Reaching a compromise that bolsters UCLA's Chicano studies program, nine hunger strikers ended their 14-day fast Monday with symbolic bites of tortillas and claims of victory that were disputed by campus administrators.
The hunger strikers and their supporters quickly began a celebration in the tent city they erected on the grassy quad outside Murphy Hall, the UCLA administration center. Chants of "Chicano power!" filled the air as they savored the fast's end and what they described as the strike's revitalization of Chicano activism.
However, inside Murphy Hall, campus leaders insisted that the compromise did not give the strikers the departmental status they sought and was not the product of political pressure. Administrators also expressed relief that the standoff ended before any of the strikers became seriously ill.
"I'm glad it's over and I hope they get back to class and get back to their other activities and that we will have an opportunity to see this program become the great center, the great program, in Chicano studies we all want it to be," UCLA Chancellor Charles E. Young said.
The 20-year-old interdisciplinary program in Chicano studies now will be given much of the hiring power and control over curriculum of the traditional academic department that the strikers sought. What is more, the painfully negotiated settlement names the program after Cesar Chavez, the late farm worker leader whose hunger strikes sparked the Chicano power movement in California.
"Call it what you will, it is a department," Juan Jose Gutierrez, one of the strikers' off-campus advisers, declared to a delighted crowd of 400 who had gathered to hear news of the settlement. People waved Mexican flags, and hunger strikers hugged their parents.
"We did this to keep alive the flame that was ignited by Cesar Chavez," UCLA Medical School Prof. Jorge Mancillas, who fasted with group, told the crowd from his wheelchair. "We continue his work for dignity and justice. This is just the first step."
However, in a key point for UCLA administrators, the newly named Cesar Chavez Center for Interdisciplinary Instruction in Chicana and Chicano Studies will not be called a department. Furthermore, a majority of its professors still must have joint appointments in departments such as history or sociology. Some administrators privately expressed fears that a Chicano studies program without influence from scholars on other parts of the campus could become overly politicized.
Young contended that the settlement gave little more than the campus would have been willing to give without the fast. He conceded that the changes came sooner than they otherwise might have. Some observers said the campus clearly was trying to put the best face on what has been an embarrassing no-win situation and to emerge without evidence of caving in to political pressure.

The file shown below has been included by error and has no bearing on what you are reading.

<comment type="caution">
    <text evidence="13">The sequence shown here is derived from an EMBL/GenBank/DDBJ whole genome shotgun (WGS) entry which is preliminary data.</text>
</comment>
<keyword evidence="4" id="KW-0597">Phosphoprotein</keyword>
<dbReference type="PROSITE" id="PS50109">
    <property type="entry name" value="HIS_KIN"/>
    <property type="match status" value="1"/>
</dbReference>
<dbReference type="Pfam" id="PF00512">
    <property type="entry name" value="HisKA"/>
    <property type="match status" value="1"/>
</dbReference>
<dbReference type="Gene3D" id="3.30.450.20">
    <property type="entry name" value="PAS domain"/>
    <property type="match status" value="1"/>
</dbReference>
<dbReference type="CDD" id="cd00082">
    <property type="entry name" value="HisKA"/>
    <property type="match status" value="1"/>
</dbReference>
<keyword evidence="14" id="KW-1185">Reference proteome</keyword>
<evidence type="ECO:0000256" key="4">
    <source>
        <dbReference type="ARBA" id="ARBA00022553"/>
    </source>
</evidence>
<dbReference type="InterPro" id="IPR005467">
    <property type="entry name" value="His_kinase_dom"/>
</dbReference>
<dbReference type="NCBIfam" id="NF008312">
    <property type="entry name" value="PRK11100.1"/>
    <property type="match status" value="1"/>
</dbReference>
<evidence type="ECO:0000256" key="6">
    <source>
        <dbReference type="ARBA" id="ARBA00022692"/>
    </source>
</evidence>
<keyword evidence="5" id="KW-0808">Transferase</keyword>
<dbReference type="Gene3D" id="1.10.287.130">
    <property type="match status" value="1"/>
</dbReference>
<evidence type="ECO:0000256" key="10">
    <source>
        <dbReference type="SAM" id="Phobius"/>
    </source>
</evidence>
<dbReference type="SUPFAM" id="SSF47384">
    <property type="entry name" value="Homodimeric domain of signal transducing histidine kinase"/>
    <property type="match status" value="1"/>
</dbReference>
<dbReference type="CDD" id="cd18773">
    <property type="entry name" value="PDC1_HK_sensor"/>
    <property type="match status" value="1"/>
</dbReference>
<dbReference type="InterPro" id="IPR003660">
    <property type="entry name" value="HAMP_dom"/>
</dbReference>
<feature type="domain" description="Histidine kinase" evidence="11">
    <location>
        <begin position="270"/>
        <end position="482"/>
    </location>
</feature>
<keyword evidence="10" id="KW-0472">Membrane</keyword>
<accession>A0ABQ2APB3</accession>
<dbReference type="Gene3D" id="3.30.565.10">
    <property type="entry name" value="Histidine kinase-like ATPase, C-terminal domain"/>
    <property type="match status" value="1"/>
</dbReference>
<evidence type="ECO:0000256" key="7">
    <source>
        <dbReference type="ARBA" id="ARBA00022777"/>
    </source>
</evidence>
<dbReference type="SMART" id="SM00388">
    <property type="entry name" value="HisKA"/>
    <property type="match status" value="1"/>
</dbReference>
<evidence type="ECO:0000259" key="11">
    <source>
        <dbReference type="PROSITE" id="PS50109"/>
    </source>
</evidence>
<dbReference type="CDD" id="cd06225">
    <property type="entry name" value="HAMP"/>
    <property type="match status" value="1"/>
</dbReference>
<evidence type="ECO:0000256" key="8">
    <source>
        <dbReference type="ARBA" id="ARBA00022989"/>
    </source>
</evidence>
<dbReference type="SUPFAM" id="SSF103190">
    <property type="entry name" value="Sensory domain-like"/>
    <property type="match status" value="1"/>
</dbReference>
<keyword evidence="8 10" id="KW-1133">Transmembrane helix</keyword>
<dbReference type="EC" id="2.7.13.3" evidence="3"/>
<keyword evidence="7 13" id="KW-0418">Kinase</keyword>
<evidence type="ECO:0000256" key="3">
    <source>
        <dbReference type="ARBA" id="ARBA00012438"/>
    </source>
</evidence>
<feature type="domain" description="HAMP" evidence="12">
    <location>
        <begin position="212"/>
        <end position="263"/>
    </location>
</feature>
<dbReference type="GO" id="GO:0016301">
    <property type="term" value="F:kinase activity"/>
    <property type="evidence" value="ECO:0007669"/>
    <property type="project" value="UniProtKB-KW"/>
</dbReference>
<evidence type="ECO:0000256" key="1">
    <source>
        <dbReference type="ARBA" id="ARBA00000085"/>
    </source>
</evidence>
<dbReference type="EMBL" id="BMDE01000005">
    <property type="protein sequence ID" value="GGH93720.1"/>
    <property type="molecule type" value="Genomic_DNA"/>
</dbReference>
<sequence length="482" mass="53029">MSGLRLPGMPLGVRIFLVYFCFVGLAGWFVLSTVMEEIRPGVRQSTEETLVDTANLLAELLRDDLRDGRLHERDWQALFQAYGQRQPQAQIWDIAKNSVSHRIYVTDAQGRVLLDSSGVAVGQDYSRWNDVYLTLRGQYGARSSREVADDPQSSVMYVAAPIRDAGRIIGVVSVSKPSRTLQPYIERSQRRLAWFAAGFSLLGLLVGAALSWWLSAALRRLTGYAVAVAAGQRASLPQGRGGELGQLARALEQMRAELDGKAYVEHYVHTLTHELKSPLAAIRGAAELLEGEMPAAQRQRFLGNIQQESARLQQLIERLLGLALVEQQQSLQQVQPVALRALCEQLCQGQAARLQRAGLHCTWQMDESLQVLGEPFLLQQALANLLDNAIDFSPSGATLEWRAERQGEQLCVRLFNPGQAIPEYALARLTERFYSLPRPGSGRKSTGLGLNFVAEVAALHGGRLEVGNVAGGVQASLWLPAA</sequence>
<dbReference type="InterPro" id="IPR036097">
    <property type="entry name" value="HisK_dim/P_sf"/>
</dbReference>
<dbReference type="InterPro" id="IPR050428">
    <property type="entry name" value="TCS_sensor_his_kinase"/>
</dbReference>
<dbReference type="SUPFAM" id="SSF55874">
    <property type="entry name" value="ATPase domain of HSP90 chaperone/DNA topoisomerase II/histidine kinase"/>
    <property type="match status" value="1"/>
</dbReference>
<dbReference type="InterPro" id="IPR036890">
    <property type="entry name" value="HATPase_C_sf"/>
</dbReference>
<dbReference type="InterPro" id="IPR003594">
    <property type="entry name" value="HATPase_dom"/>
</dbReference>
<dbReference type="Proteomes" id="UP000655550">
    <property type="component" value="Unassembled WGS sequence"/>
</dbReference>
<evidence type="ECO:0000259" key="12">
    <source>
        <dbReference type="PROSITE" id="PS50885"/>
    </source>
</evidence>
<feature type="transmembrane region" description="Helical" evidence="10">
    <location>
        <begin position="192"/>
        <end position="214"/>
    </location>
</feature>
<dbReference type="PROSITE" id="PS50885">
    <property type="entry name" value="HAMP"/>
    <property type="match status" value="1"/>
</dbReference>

State Sens. Tom Hayden and Art Torres had threatened funding reprisals against UCLA unless the school started a full Chicano studies department. Hayden and Torres advised the strikers during many negotiating sessions last week, and Hayden on Monday even pushed the wheelchair for Mancillas.
Asked if UCLA reacted to those funding threats, Young remarked: "I think anyone who knows me very well knows I don't take very well to threats. And especially threats from people who are using the public's money to try to tell us how we ought to run the university."
Under the agreement, the Chicano studies program is to search for four new full-time professors in 1993-94 and two more the following year. Such hiring is crucial for strikers who feared that the program would suffer under the university's current budget. However, Young said funds for those hirings were allocated; the change, he said, is that some of those six professors may choose to teach full time in Chicano studies instead of dividing their time with a department. The pact promises funds for lectures and seminars by community leaders or part-time teachers.
In another crucial part of the bargain, Young had asked City Atty. James K. Hahn not to prosecute 84 students who might have faced trespassing charges from a May 11 demonstration at the campus faculty center. Mike Qualls, a spokesman for Hahn, confirmed Monday that the 84 will not be charged but will have to go through an informal hearing.
UCLA attorneys said a deal may be in the works that would avoid prosecution for seven other protesters who faced more serious charges of vandalism by having them pay at least $30,000 in restitution. That UCLA is willing to accept financial restitution, Qualls said, "certainly could be a factor" in deciding whether to prosecute, but the seven cases remain under investigation.